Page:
Chinese authorities have said that two new sections of the Great Wall will open this year, making the Great Wall of China that much greater! The wall is some 21,000 km long but tourists have only been able to see 30 km of it, something that’s about to change.
The decision to open more sections of the Great Wall of China to the public only comes from Chinese authorities now in order to accommodate the growing number of tourists visiting the area. They hope this will also stop damage caused by tourists climbing to see closed sections of the wall.
Currently there are four sections of the wall open to the public:
Two additional sections, Hefangduan and Huanghuacheng, will open gradually but authorities have yet to release an exact date when they’ll be fully opened. For now though, the wall remains intensely crowded by groups on over-priced tours, making it exceedingly difficult to really admire the greatness of the wall.
Visiting the Wall
What many don’t realize is that there are four distinct sections of the wall, built by four different emperors. Each adding to it what was needed at the time to protect China. The wall stretches through mountain ranges, grassland, semi-arid deserts, plateaus and even the sand dunes of Mongolia’s Tengger desert. While most will visit the parts of the wall closest to Beijing, if you really want to skip the crowds and the over-priced tours, it’s recommended to travel a little further.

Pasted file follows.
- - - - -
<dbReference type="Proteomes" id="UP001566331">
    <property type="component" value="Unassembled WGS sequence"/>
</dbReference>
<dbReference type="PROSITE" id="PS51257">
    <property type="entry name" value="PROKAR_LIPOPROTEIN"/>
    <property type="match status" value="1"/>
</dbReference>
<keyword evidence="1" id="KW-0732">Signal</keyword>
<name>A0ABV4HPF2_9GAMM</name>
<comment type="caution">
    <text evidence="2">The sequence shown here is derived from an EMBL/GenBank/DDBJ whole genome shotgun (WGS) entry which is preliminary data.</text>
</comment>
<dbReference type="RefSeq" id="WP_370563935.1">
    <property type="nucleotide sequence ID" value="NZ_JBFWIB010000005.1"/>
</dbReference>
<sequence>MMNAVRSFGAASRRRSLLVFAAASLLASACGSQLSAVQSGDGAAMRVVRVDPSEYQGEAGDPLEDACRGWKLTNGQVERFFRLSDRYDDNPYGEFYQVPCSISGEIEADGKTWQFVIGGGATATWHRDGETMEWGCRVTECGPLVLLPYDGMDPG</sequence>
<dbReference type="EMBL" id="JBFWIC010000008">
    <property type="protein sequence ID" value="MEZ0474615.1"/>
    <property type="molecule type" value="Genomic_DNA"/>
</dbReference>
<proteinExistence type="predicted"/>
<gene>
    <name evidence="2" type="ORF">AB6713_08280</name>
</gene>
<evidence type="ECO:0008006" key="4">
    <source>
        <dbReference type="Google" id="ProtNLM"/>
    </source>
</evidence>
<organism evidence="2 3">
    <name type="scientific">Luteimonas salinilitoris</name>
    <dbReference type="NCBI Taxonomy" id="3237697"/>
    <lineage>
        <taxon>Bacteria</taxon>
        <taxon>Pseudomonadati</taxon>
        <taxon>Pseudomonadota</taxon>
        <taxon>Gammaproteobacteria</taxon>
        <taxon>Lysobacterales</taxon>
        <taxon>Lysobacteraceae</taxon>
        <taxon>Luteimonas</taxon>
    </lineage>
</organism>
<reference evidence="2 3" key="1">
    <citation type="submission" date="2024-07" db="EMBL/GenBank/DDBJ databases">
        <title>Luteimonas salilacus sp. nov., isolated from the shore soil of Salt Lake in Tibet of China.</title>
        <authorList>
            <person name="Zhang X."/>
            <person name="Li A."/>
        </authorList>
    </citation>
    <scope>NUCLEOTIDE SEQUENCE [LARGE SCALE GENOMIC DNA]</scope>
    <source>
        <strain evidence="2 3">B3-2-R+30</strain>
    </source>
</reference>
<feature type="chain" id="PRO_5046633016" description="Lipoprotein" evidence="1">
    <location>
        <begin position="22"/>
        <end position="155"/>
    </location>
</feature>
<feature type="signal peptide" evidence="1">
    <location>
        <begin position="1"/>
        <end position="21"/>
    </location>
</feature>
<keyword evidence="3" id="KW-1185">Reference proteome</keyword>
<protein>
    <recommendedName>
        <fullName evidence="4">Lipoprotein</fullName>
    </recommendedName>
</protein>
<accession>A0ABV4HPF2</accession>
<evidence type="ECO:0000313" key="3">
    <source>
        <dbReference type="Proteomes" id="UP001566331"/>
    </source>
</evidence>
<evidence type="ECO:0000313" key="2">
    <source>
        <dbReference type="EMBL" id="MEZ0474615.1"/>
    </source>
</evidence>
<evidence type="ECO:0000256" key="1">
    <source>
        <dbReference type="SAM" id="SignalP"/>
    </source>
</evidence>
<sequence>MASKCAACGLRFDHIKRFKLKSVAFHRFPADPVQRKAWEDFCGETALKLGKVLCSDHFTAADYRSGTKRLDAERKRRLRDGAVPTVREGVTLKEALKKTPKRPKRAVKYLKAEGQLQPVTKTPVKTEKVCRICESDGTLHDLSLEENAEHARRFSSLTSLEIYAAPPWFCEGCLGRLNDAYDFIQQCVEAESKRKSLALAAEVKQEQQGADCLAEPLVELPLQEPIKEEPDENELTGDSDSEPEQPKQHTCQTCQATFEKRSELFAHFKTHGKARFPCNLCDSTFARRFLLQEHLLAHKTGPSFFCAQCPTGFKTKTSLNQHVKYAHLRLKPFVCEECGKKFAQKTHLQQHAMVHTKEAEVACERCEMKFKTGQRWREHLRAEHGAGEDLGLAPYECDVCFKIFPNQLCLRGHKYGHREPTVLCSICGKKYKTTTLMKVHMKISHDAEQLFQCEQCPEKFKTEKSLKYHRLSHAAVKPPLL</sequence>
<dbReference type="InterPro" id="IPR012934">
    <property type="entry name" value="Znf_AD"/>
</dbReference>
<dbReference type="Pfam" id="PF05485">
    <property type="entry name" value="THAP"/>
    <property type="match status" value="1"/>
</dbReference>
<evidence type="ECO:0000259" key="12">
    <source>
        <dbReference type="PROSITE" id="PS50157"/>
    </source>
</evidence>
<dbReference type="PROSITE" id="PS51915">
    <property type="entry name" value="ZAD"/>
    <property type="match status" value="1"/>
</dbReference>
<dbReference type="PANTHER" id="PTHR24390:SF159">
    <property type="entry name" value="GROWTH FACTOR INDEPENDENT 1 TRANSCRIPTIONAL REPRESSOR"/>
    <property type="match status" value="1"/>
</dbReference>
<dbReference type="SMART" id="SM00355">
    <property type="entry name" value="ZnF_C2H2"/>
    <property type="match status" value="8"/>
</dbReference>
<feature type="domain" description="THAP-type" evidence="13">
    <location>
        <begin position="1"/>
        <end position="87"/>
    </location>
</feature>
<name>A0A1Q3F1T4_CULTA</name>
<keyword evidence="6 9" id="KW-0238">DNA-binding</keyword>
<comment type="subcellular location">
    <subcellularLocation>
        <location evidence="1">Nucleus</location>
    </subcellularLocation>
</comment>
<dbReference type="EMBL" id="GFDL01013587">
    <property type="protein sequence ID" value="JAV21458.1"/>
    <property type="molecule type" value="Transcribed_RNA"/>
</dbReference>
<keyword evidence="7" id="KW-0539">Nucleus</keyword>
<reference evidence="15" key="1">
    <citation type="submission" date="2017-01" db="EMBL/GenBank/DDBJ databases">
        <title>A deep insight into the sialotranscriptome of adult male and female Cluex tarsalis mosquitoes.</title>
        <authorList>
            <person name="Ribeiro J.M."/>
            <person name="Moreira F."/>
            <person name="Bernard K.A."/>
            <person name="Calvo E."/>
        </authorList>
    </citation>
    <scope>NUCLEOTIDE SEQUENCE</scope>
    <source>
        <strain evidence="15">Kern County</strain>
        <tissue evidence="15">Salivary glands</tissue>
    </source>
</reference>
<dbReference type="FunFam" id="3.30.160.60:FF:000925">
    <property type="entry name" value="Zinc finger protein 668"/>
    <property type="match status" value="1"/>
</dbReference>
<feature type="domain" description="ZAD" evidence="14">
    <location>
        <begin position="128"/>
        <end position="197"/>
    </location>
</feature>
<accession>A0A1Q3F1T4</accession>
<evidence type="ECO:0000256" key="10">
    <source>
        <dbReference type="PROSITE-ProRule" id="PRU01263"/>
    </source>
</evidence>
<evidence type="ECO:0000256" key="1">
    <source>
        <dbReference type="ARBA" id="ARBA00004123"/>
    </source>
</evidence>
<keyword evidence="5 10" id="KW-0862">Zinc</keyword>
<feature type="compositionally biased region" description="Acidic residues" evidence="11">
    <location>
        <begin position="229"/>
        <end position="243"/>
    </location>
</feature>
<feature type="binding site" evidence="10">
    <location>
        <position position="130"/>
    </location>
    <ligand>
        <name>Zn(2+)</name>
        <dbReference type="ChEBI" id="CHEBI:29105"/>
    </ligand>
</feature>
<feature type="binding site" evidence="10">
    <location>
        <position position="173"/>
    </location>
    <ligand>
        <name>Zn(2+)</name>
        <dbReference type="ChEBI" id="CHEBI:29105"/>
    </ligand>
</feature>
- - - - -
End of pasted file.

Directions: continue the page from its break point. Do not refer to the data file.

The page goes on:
Mutianyu – Just after Badaling, Mutianyu is far less crowded, you’ll be happy you made the extra hike for the photographs without hundreds of people in your frame. You can reach it via ski lift, stairs or taxi.
Huanghuacheng – By far the best built part of the wall, something that cost the head builder his head. Apparently the emperor was after quantity rather than quality.
Simatai – Although closed, it is possible to camp on sections of this part of the wall, a great option for the more adventurous. By day, trek from Simatai to Jinshanling, roughly 10 km.
Jiankou – Most of the famous photos of the Great Wall are taken in this area. The “Nine-Eye Tower” was a very important post during the ancient wars. The “Beijing Knot” is where three parts of the wall come together from all different directions.
- Bus scams are everywhere. When getting on an “organized” shuttle buss to the Great Wall, insist on only paying upon arrival at the Wall and vice versa when getting back to the city. Otherwise, you could find yourself being dropped off in the middle of nowhere.
- Great Wall tours that cost 100-150 Yuan are a rip-off, you’ll often see them advertised in Beijing’s Forbidden City. Avoid them at all costs. A regular bus fare to/from the Wall should only cost around 20 Yuan.
Have you ever visited the Great Wall of China? What was the most impressive part of the experience?